Keeping Black Teachers in the Classroom Will Take More Than a Pay Raise


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Ways to Support ABHM?

By Elizabeth D. Steiner, Ashley Woo and Sy Doan, Word in Black

Yes, low salaries are a stressor, but Black educators are also dealing with racial discrimination and depression.

Low pay and lack of resources are among the reasons Black educators struggle despite caring about students (nappy/Pexels0

The U.S. teaching workforce is far less racially diverse than its student body. All students — but particularly Black and Latinx students — benefit academically and socially from having teachers who are people of color. And yet, such educators leave the profession at higher rates than their white colleagues.

So what can be done to get more teachers of color into the classroom and help them stay? 

Our State of the American Teacher Project investigated these questions. Our study included interviews with 40 teachers of color and a survey of nationally representative samples of teachers of color as a group and Black or African American and Hispanic teachers specifically. It is, to our knowledge, the first nationwide survey to document the experiences of people of color in education.

We found, first, that the costs of becoming a teacher and staying in the profession are substantial. Or, as one Black teacher put it: “The money is a big part of it — teachers don’t get paid.”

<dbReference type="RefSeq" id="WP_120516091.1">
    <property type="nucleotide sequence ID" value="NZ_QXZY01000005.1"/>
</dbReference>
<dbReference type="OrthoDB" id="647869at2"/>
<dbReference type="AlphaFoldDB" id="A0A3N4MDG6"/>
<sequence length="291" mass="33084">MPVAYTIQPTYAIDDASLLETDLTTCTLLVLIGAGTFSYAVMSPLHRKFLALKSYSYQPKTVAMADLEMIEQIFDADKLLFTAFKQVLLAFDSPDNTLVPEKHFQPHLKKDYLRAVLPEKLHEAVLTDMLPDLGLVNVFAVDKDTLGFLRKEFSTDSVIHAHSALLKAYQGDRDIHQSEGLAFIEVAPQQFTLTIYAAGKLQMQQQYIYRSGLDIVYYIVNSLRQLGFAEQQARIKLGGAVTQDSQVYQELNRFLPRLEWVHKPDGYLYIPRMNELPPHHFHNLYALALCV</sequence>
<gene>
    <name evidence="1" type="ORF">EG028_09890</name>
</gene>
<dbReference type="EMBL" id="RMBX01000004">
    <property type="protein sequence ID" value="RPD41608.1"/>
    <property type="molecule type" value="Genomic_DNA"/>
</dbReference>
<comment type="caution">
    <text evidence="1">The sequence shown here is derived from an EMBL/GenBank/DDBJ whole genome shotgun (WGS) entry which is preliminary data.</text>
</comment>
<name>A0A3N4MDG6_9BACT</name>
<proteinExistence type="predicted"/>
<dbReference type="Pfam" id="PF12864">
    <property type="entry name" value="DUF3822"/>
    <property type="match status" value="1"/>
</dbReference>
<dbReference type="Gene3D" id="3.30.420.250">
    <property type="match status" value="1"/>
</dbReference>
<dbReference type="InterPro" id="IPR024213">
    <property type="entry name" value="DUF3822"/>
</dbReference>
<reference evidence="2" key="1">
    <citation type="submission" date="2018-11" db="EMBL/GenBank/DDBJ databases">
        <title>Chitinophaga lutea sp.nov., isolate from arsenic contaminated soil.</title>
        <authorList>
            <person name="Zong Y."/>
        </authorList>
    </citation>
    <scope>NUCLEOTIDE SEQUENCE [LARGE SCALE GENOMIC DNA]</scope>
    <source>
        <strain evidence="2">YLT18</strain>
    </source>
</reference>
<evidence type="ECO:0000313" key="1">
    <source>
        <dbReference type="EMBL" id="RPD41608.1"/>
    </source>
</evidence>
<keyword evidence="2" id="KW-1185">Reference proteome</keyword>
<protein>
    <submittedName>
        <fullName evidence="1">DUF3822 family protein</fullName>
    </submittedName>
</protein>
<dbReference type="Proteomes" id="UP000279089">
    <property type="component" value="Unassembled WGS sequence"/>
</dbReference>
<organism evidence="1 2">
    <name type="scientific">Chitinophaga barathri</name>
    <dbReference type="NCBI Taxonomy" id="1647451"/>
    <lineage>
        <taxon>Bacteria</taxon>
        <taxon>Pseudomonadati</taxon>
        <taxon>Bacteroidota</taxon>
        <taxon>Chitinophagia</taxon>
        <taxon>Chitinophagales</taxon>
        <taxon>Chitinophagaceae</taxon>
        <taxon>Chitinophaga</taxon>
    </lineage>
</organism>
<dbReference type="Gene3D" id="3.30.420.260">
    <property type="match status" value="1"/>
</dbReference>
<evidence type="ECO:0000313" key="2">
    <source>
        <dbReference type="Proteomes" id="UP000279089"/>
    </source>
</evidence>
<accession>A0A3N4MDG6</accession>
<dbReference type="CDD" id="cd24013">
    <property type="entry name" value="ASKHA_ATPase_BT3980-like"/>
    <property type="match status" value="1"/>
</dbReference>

The teachers of color we surveyed endorsed raising salaries as the most popular policy to attract and retain teachers like them. Additionally, Black teachers were more likely to say that low salaries were a job-related stressor than teachers of other races or ethnicities, possibly because carrying student debt is more common for Black students than their white counterparts. That, in turn, could make teaching — with its relatively lower salaries — less attractive than other professions. 

Strategies to lower the educational and credentialing expenses of becoming a teacher could also have disproportionate benefits for diversifying the education workforce. Student loan forgiveness was the next most popular idea among teachers of color, so state policymakers could ensure that loan forgiveness and scholarship programs offer enough financial relief to make them attractive. They might also provide compensation for student teaching. Teacher preparation programs could provide scholarships, stipends, or other forms of debt-free financial support. 

Word in Black has more results from the survey.

These struggles are portrayed in the sitcom Abbott Elementary, which recently made history.

Get more Black news stories.

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